Sugar has been identified as the new dietary demon, taking on the role from once-vilified fats, and it probably deserves much of that reputation. Research has piled up on sugar's role in adding calories without nutrition, and on spiking and dropping blood-sugar levels that can result in cravings for more food.
Even so, it's hard to fully understand the reasoning behind the new push by the U.S. Food and Drug Administration to label "added sugars"—those that don't exist naturally in the food. It might usefully make shoppers more aware of just how often sugar is added to foods that aren't associated with sweetness—canned soups or deli turkey. But isn't the overall issue how much sugar is in there, rather than how much is added?
This is a theme that comes up time and again in the discussion about soda, in which all the sugars are "added." But that doesn't make apple juice—which has as many sugar calories as soda, without appreciably more nutrition—much better for you. (Another aspect that research is finding important is whether the sugar is in a whole food. The sugars in an apple appear to be digested more slowly than those in juice.)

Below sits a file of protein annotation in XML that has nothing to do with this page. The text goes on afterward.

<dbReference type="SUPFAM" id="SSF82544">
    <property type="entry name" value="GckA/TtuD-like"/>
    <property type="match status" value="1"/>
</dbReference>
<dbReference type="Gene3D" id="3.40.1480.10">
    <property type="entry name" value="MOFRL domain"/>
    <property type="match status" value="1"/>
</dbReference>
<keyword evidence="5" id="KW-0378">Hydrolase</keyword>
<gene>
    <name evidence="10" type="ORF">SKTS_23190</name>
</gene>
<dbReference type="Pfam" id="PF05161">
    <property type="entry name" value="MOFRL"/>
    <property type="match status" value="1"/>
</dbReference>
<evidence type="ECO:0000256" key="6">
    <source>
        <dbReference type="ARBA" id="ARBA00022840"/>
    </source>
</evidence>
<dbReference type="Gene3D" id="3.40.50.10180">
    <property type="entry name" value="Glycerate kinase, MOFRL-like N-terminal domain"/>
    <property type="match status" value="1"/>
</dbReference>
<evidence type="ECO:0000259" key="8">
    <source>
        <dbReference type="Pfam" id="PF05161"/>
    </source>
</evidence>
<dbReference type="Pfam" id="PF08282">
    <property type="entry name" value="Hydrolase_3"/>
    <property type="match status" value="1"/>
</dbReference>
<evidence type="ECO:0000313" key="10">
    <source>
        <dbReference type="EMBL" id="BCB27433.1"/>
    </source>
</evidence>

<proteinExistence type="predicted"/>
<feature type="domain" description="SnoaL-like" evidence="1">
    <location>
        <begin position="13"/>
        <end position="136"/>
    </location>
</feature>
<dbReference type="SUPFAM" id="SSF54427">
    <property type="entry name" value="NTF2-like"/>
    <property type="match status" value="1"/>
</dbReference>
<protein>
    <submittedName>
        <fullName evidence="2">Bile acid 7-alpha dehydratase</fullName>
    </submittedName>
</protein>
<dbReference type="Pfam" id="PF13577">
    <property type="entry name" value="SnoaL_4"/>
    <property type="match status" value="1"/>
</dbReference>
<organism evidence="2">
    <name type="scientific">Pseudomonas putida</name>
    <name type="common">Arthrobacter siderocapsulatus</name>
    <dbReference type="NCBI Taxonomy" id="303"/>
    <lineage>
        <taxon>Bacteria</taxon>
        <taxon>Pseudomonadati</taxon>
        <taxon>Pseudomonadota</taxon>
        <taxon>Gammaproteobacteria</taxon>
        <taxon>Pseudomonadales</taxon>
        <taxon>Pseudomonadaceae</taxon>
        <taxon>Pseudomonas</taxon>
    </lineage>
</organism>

Which also begs the question of how the FDA will define added sugars. Some jams proudly announce that they have "no added sugar" but are upping the sweetness level with grape-juice concentrate. That concentrate is high in sugar, but will it count as added sugar under the new labeling requirement? What about if it's added to other processed foods as well?
Another issue: Many nutritionists think that highly processed grains—think white flour—have pretty much the same nutritional profile as sugar. Same blood-sugar spiking, calories added with little nutrition. It might not make sense to label one and not the other.
There's already a fair amount of labeling on sugars. In all their forms, they must be listed among the ingredients. One way that companies tend to hide their use of sugar, though, is to use several different ones. That means other ingredients will be listed first, because they make up a higher percentage of the weight, even though the total sugar might be high.
But the nutrition label already tells how much sugar is in the food—added and not. Eating a very high-sugar diet, whether that occurs naturally in the food or not, could end up being problematic. There's value to seeing just how much of our food is doctored with sugars to make it more palatable. The labels, and consumer reaction to them, might push food companies into producing more wholesome food—or they might simply add sugar in the form of juice concentrates. Who's to say that grape juice concentrate isn't a natural ingredient of tomato soup?